Countries around the world have increased access to schooling in the past few decades; however, that progress has not led to universal access to high-quality and future-ready education. The world today faces a global learning crisis, with the 2030 Sustainable Development Goals for education far from reach. Though many of the world’s children are in school today, 263 million children remain without access. For the children and young people that are in school, they are often not learning. Poor-quality schooling is an issue in all countries but is most pronounced in developing countries and for the most marginalized children. For example, a shocking 86 percent of primary school students in low-income countries are not proficient in mathematics. Education, even in high-income countries, is not succeeding in embedding the knowledge, skills, and dispositions that societies and economies demand. What is more, the current pace of change is far too slow. In many countries, it will take approximately 100 years for those furthest behind to catch up to the learning levels of today’s highest achievers.
One factor for the global learning crisis—though certainly not the only factor—is that many countries have not invested sufficiently in teachers for their expanding school systems. Surprisingly, there have been dropping proportions of trained teachers in a number of world regions at both the primary and secondary levels, and this drop is especially pronounced in sub-Saharan Africa, where just 64 percent of primary school teachers and 50 percent of secondary school teachers have received appropriate training.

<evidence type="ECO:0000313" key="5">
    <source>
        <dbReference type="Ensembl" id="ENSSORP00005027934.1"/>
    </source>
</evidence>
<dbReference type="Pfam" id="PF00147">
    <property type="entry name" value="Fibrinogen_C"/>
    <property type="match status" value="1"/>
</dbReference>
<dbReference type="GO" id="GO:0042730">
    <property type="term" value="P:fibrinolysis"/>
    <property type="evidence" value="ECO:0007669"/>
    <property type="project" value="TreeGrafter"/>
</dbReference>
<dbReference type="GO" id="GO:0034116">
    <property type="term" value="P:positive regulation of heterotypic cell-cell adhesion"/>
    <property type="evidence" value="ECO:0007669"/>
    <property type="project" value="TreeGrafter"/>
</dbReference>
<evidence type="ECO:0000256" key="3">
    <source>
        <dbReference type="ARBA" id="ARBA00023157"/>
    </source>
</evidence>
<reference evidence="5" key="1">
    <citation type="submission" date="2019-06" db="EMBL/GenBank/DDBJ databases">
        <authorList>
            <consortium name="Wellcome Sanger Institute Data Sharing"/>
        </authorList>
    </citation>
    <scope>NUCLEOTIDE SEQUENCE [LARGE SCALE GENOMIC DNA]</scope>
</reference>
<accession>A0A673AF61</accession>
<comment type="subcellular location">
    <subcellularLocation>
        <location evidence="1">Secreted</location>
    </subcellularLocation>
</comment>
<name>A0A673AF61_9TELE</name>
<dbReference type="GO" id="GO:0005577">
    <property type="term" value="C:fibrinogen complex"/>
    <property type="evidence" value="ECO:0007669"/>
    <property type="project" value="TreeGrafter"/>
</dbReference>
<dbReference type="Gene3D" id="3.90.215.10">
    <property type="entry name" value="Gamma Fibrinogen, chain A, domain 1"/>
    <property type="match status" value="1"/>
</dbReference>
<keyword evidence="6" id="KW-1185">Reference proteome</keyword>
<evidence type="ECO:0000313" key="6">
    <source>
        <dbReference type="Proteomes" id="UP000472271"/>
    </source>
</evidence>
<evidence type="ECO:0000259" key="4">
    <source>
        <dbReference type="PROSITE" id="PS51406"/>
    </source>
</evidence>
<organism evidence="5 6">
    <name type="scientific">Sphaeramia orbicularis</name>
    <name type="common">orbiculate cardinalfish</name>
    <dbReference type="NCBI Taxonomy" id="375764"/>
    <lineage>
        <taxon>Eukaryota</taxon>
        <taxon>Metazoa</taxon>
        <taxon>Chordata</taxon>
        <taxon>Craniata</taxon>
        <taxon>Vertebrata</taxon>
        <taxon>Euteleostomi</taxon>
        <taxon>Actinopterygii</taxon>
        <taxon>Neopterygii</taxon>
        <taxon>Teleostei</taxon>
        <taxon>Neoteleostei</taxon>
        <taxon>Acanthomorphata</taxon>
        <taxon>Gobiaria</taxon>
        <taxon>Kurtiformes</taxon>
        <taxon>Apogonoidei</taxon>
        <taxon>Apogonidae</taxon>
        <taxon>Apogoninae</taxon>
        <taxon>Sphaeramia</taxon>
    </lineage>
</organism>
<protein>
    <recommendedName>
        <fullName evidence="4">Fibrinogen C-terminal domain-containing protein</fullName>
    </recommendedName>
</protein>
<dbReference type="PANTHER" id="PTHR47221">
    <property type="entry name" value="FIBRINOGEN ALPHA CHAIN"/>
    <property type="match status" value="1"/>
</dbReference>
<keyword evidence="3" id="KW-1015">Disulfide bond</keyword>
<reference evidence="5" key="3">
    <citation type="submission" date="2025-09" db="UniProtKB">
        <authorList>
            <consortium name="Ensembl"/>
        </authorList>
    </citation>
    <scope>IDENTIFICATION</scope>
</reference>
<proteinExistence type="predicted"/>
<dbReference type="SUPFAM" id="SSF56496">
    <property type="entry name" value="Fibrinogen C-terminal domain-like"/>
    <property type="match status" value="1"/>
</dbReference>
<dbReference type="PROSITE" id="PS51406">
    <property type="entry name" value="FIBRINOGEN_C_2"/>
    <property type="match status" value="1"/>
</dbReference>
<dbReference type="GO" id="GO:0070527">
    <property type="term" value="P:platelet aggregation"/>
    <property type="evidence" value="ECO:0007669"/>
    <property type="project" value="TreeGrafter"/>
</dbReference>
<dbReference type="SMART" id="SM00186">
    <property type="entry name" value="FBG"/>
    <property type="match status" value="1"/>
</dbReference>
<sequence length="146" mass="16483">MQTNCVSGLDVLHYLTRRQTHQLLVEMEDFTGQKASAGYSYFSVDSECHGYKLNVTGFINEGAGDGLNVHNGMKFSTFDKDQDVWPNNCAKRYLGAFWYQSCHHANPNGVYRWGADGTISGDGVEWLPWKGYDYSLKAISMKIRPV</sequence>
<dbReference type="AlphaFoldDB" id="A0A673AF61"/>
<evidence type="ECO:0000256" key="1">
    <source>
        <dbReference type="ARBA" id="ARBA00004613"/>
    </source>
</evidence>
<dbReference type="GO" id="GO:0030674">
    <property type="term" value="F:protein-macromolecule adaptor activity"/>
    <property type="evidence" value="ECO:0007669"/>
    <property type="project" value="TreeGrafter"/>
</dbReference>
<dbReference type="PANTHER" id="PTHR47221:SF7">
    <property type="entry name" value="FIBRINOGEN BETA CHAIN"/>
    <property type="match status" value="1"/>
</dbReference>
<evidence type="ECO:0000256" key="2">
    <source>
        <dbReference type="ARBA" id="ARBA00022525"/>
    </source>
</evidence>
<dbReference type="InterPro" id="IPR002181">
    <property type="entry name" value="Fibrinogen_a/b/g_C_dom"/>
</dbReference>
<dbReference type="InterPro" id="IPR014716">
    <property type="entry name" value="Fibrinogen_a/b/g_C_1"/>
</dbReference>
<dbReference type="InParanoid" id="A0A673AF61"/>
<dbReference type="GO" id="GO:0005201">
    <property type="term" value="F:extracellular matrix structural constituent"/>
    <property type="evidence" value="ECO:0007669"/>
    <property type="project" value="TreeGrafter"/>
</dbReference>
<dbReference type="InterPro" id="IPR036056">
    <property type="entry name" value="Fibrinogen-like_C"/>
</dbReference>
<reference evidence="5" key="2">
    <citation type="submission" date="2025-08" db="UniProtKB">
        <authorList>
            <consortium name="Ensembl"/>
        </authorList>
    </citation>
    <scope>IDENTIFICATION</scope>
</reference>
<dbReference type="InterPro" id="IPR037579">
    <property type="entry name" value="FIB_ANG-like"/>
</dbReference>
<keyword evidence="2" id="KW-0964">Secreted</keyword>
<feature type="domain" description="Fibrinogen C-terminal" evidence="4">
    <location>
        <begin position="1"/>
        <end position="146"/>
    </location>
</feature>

Addressing education’s challenges and shortcomings will require not tinkering around the margins but rapid, nonlinear progress, which is what the Center for Universal Education (CUE) at the Brookings Institution calls leapfrogging. Making a serious dent on improving inequality while educating all students for the 21st century calls for widespread educational innovation.
This report builds on CUE’s 2018 book titled “Leapfrogging Inequality: Remaking Education to Help Young People Thrive,” which argued for the importance of educational leapfrogging, thereby creating transformative shifts rather than incremental evolution as educators harness the power of innovation. The research has also drawn extensively on existing literature, especially related to pedagogies, teaching, and learning. It uses the foundational analysis of pedagogy established through the authors’ earlier Organisation for Economic Co-operation and Development (OECD) work, “Teachers as Designers of Learning Environments,” including the six clusters of innovative pedagogical approaches.